Humans and other animals possess two copies of most genes. This stems from the fact that animals contain pairs of chromosomes, one from the mother and one from the father. Humans have 23 pairs of chromosomes -- 23 from mom and 23 from dad -- for a total of 46 chromosomes.
Even though we contain two copies of nearly every gene, that does not mean that our bodies actually use both copies. A handful of genes, about 1% in mammals, are either turned "on" or "off" based on whether they came from the mother or the father. For example, if the mother's version of Gene X is activated, the father's version of Gene X is deactivated. This is known as genomic imprinting.
This biological phenomenon can be problematic. Continuing the above example, suppose a mammal inherits a defective copy of Gene X from the mother. It could be in serious trouble. The animal inherited a deactivated version of Gene X from the father. Because the animal can't activate that gene, it was relying on a healthy, operational version of maternal Gene X. If that doesn't happen, the animal essentially has no functioning Gene X. Depending on what Gene X actually is, this could have devastating consequences.
A genetic disorder called Prader-Willi syndrome (PWS) in humans is caused by defects involving chromosome 15. Some of the genes on the maternally inherited chromosome are turned off, so their counterparts on the father's chromosome need to be fully functional. (See diagram.) If they are not, a person develops PWS, which manifests as obesity, intellectual disability, and possibly mental illness. PWS patients with mental illness usually experience schizophrenia-like symptoms, such as hallucinations and paranoia.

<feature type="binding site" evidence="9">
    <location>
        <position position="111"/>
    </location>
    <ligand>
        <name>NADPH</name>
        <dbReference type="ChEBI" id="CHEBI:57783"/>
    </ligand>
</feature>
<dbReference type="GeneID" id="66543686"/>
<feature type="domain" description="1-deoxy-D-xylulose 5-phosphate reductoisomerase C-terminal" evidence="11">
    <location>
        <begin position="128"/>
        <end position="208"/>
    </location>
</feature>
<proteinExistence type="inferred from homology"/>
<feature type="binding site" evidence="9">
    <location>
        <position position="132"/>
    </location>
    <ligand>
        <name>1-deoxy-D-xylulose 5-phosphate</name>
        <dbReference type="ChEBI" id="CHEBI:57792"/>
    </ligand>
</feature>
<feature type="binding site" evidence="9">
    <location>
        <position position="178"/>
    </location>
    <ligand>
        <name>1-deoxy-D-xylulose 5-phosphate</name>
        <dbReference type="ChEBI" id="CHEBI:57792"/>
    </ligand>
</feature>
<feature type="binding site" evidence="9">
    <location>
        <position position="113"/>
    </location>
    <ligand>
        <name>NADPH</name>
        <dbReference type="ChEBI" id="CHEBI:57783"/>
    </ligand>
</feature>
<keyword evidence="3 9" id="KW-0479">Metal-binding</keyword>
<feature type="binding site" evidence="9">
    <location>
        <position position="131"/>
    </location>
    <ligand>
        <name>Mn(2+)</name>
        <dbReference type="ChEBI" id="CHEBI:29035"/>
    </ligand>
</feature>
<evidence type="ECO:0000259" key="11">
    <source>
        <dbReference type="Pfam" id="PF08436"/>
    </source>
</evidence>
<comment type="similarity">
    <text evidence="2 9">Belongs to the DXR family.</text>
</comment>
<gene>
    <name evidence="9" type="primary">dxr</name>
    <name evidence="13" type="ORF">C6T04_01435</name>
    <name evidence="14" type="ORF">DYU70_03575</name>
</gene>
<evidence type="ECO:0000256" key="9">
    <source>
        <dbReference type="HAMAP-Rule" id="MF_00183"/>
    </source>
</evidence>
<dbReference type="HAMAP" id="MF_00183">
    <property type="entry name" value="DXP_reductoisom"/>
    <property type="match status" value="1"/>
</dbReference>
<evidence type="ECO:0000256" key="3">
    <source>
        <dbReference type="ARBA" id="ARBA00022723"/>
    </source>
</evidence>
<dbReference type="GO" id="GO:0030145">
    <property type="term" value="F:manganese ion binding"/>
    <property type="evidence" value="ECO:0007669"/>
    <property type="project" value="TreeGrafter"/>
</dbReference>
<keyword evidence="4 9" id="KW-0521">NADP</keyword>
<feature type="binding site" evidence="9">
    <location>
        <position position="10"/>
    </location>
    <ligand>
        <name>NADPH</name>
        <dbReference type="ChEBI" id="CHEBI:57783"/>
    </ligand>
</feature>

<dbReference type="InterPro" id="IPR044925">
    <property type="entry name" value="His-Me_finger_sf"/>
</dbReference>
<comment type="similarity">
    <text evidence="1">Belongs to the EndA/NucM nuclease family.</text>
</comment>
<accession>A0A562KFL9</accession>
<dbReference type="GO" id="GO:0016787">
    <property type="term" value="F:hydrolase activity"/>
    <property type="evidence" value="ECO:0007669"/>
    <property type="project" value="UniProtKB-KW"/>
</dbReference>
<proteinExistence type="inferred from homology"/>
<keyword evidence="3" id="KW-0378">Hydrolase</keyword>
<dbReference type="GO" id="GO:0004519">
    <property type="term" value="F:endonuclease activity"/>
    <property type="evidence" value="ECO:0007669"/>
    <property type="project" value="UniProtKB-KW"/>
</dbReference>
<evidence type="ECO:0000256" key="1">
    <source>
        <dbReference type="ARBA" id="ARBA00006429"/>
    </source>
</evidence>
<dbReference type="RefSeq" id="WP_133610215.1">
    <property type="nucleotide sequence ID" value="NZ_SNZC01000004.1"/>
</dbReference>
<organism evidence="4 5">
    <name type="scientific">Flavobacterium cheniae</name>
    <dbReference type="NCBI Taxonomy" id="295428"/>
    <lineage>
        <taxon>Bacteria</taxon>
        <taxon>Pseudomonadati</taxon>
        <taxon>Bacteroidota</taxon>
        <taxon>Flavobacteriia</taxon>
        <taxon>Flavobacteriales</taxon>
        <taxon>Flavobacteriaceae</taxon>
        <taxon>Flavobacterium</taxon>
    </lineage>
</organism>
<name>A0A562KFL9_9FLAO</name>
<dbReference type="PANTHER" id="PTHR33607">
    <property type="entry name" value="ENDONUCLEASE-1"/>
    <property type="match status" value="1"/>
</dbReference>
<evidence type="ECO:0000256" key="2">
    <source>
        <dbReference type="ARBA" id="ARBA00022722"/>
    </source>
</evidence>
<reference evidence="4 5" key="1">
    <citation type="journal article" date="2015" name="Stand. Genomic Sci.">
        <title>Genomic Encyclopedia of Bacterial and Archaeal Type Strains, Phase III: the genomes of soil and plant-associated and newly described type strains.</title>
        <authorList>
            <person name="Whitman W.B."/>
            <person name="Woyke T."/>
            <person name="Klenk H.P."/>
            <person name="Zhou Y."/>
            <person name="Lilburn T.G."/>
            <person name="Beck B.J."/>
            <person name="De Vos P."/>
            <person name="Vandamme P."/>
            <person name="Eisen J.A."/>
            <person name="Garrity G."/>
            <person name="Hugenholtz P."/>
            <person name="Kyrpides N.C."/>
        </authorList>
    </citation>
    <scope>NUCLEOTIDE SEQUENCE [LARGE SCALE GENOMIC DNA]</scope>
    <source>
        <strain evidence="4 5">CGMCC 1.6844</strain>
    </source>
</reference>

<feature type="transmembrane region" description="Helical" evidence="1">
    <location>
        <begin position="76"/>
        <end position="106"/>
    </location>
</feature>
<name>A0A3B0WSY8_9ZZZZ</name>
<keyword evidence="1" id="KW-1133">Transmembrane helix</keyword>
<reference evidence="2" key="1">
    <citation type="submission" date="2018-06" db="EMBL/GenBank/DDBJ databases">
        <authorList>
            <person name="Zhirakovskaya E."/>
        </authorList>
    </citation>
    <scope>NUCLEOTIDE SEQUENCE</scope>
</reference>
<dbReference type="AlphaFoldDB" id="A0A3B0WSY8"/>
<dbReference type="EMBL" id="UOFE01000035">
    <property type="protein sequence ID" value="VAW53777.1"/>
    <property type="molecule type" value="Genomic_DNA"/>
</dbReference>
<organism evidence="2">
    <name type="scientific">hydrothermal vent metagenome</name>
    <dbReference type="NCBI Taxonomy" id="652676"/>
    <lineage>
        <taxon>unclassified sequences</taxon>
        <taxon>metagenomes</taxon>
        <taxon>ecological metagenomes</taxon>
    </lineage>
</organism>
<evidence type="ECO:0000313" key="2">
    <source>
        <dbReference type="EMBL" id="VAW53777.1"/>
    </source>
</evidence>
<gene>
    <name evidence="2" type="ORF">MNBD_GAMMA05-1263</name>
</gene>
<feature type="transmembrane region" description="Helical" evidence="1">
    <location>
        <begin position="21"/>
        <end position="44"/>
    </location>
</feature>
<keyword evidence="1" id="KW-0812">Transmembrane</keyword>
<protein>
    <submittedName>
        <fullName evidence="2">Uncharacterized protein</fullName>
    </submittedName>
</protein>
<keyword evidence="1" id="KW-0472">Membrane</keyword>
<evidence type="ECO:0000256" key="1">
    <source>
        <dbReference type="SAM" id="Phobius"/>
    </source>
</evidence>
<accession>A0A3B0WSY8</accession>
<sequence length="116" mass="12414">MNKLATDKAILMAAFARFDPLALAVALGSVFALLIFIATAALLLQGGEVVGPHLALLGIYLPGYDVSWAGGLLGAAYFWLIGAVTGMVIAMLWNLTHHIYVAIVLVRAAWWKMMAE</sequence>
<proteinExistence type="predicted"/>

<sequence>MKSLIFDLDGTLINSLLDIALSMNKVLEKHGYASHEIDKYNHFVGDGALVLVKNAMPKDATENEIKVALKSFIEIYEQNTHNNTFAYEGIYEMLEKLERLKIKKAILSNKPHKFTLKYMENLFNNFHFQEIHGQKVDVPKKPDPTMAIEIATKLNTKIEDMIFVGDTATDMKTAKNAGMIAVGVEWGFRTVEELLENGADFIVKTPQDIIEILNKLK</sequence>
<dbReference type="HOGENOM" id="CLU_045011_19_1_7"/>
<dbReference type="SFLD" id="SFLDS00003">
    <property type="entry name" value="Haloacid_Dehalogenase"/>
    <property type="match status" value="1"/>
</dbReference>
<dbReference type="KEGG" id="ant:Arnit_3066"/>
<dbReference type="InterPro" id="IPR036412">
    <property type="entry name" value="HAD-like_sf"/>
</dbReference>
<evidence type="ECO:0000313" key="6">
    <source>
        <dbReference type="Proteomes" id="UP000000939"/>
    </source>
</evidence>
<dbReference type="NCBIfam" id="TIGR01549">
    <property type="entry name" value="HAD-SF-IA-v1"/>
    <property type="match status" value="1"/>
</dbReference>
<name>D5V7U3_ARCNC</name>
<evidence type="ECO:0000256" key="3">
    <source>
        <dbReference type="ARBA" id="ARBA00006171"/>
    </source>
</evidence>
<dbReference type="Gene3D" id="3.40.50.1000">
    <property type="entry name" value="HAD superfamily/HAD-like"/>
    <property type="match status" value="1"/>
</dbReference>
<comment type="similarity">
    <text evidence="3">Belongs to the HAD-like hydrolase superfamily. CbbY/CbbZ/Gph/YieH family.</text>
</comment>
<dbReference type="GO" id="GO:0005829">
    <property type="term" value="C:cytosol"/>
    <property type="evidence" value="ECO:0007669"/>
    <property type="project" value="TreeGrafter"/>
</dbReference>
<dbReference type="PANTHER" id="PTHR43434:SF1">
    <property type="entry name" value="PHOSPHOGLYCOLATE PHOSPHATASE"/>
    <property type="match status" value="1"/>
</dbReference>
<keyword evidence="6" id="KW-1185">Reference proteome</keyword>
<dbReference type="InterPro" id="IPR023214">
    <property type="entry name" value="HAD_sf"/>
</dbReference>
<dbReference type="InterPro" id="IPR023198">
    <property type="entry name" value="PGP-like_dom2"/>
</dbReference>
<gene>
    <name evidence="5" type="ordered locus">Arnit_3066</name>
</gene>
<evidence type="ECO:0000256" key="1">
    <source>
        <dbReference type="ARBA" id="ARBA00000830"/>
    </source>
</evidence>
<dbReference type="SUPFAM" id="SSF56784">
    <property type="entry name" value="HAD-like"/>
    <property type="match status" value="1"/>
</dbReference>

Because they suspected that genes related to paranoia could be located in the Prader-Willi region of chromosome 15, a team of Canadian scientists investigated further. The researchers asked 831 undergraduate students to complete questionnaires aimed at assessing traits associated with schizophrenia and autism. Then, the team sequenced the students' DNA at one specific site on chromosome 15 called rs850807. (See diagram.)
rs850807 is a genetic biomarker known as a single nucleotide polymorphism (SNP). It can be thought of as similar to a mile marker on the interstate. If there is a crash on the highway, emergency responders will want to know which mile marker is closest. Similarly, if there is a genetic disease, scientists want to know which SNP ("mile marker") is nearby. That will help them home in on the true cause of the disease.
The team found that students who exhibited signs of paranoid thinking (specifically, ideas of reference, which is the tendency to interpret random coincidences as highly meaningful or to believe that other people are talking about or plotting against them) had a particular genetic profile: At rs850807, they contained a "C" nucleotide on both the father's and mother's chromosomes. Those with a "T" on either or both chromosomes were less likely to exhibit paranoid thinking*.
Limitations and Conclusions
At least two caveats must be kept in mind with studies like this.
First, a SNP is not necessarily the cause of the genetic disease. Instead, as described above, it is best to think of SNPs as highway mile markers. In this case, individuals who possess a "CC" genotype (i.e., a "C" on both chromosomes) are likelier to exhibit paranoid thinking. That means that people who have this genotype also have versions of genes nearby that may be the true cause of the paranoid thinking. Individuals with "CT" or "TT" genotypes probably have versions of genes nearby that don't lead to paranoia.
Second, the volunteers in this study were all healthy. Though some exhibited paranoid thinking, they were not mentally ill. This is because multiple genes are implicated in mental illness. The genes in the neighborhood of the rs850807 SNP biomarker represent just one region out of potentially hundreds or thousands of genetic regions linked to mental illness.
Still, the fact that a tiny genetic region can have such a profound impact on our thinking patterns is quite remarkable. The authors have contributed meaningfully not just to research on PWS but to behavioral genetics, as well.
*Note: Recall that DNA contains A, T, C, and G nucleotides.
Source: Crespi B, Read S, Salminen I, Hurd P. "A genetic locus for paranoia." Biol. Lett. 14: 20170694. Published: 17-Jan-2018. DOI: 10.1098/rsbl.2017.0694